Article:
How do we define old age? Why do some people lead healthy, productive lives well into old age, while others age prematurely? What can research in animals tell us about extending healthy human lifespan? What steps can individuals take to prolong their lifespans? MDI Biological Laboratory post-doctoral fellow Jarod Rollins, Ph.D., will discuss these and other intriguing questions in aging science at this café.
The development of sophisticated tools and technologies has given scientists an increased understanding of the mechanisms underlying aging. Since aging is the top risk factor for most major diseases, this newfound understanding raises the prospect that new therapies can be developed that prolong healthy lifespan while also delaying the onset of most major diseases.
“In the last 20 years, there’s been a revolution in our understanding of aging,” Rollins said. “Scientists are now able to peer into the complex molecular machinery that regulates lifespan in ways that were previously impossible. As a result, we are closing in a cure not only for aging, but for age-related degenerative diseases such as Alzheimer’s, arthritis, cancer, heart disease and Parkinson’s.”
But in order for scientists to study aging effectively, Rollins notes, protocols need to be established to ensure that scientists are “on the same page.” For instance, in order for aging to be the target of future drug therapies, aging needs to be approved by the FDA as an “indication.” In particular, Rollins will talk about the role of the upcoming TAME (Targeting Aging with Metformin) study in establishing such protocols.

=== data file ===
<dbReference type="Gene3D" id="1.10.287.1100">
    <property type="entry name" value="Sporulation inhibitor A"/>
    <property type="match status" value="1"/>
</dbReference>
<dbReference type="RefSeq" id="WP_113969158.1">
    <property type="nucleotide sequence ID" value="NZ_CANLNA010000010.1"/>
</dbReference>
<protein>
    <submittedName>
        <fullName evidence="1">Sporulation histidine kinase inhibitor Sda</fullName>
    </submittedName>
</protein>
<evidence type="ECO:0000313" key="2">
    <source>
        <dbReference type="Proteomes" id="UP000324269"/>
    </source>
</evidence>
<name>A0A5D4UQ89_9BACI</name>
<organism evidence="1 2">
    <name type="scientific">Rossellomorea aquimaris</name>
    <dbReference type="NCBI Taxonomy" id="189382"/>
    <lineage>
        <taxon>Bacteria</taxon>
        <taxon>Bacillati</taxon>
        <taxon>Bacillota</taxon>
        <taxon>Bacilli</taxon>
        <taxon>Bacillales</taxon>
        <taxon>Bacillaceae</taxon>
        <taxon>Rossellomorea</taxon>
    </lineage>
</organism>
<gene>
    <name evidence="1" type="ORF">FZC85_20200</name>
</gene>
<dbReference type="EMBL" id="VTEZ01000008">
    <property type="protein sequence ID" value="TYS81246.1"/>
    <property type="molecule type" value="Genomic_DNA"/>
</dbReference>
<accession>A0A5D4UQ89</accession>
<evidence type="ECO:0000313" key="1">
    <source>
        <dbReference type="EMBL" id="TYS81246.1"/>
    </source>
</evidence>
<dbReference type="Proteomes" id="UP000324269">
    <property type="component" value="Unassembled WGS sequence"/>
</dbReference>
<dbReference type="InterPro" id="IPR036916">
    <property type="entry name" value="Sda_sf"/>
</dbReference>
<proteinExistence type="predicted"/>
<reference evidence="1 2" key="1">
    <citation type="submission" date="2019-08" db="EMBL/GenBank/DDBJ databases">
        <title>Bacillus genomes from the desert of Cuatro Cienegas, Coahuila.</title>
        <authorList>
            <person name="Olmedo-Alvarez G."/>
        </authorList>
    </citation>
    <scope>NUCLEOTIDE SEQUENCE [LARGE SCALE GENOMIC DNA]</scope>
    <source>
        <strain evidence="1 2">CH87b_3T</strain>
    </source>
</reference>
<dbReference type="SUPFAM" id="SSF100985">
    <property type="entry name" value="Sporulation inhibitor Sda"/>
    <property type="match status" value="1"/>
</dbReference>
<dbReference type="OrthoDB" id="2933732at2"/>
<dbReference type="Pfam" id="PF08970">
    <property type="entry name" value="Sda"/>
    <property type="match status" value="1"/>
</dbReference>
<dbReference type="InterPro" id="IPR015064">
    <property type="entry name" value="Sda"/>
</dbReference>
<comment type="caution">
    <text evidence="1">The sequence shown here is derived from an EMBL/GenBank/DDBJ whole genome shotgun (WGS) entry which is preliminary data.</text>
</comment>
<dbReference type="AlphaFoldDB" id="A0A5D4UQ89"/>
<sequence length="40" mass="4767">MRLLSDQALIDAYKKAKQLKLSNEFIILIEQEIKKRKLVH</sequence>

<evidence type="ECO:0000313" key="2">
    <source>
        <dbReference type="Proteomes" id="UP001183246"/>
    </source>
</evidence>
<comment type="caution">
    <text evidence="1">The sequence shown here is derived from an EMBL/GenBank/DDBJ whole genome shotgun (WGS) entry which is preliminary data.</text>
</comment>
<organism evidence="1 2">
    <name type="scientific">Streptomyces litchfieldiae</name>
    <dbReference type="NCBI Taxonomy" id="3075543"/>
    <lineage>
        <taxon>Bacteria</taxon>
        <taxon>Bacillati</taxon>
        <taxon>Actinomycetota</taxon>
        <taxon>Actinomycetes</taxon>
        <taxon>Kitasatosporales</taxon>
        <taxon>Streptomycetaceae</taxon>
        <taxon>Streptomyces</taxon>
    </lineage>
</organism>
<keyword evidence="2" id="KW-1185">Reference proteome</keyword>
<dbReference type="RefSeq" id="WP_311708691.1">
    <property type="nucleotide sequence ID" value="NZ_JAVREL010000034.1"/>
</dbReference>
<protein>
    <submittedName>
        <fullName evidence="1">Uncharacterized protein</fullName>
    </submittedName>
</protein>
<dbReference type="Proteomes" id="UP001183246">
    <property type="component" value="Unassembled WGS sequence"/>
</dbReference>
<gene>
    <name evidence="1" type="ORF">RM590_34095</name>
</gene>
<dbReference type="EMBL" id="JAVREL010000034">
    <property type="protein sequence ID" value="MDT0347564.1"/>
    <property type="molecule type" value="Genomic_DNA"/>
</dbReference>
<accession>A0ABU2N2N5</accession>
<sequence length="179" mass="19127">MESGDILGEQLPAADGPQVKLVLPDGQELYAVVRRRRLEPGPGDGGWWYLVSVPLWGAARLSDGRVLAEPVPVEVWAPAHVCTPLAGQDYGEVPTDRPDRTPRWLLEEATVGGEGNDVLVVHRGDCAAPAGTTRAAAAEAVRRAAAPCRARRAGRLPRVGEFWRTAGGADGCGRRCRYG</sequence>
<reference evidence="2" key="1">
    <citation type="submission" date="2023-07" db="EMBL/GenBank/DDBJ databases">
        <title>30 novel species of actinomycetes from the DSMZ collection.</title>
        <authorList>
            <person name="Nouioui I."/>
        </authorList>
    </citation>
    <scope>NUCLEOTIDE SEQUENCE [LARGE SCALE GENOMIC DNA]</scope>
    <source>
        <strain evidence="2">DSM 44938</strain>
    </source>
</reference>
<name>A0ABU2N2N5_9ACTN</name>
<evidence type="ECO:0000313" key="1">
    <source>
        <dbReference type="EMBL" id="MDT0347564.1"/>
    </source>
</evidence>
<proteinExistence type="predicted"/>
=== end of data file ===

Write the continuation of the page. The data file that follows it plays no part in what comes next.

The TAME study, to which the FDA gave the go-ahead last year, will be the first clinical study of a drug, metformin, that specifically targets human aging. The TAME study is important because of the role it will play in helping to legitimize aging as a target for drug development. But it is just one of many studies of potential anti-aging therapies that are expected to move into clinical trials in the coming years.
Rollins’ talk will also include the role played by MDI Biological Laboratory scientists in the revolution in aging research. Using the tiny roundworm — an important animal model in aging research because its short lifespan allows scientists to quickly assess the effects of an intervention — these scientists are making discoveries that may one day be used to develop new drugs to prolong healthy human lifespan.
Finally, he will discuss how the quest for effective anti-aging products and therapies is becoming a big business — Google co-founder Sergei Brin and PayPal co-founder Peter Thiel have both jumped onto the anti-aging bandwagon, as has J. Craig Venter, Ph.D., who is known for sequencing the human genome. He will also discuss how consumers can separate hype from the legitimate advances in this rapidly developing field.
For your convenience, you may preregister for this event.
MDI Science Cafés are offered through the MDI Biological Laboratory in fulfillment of its mission to promote scientific literacy and increase public engagement with science. The popular events offer a chance to hear directly from scientists about the latest research trends. Short presentations delivered in everyday language are followed by lively, informal discussion.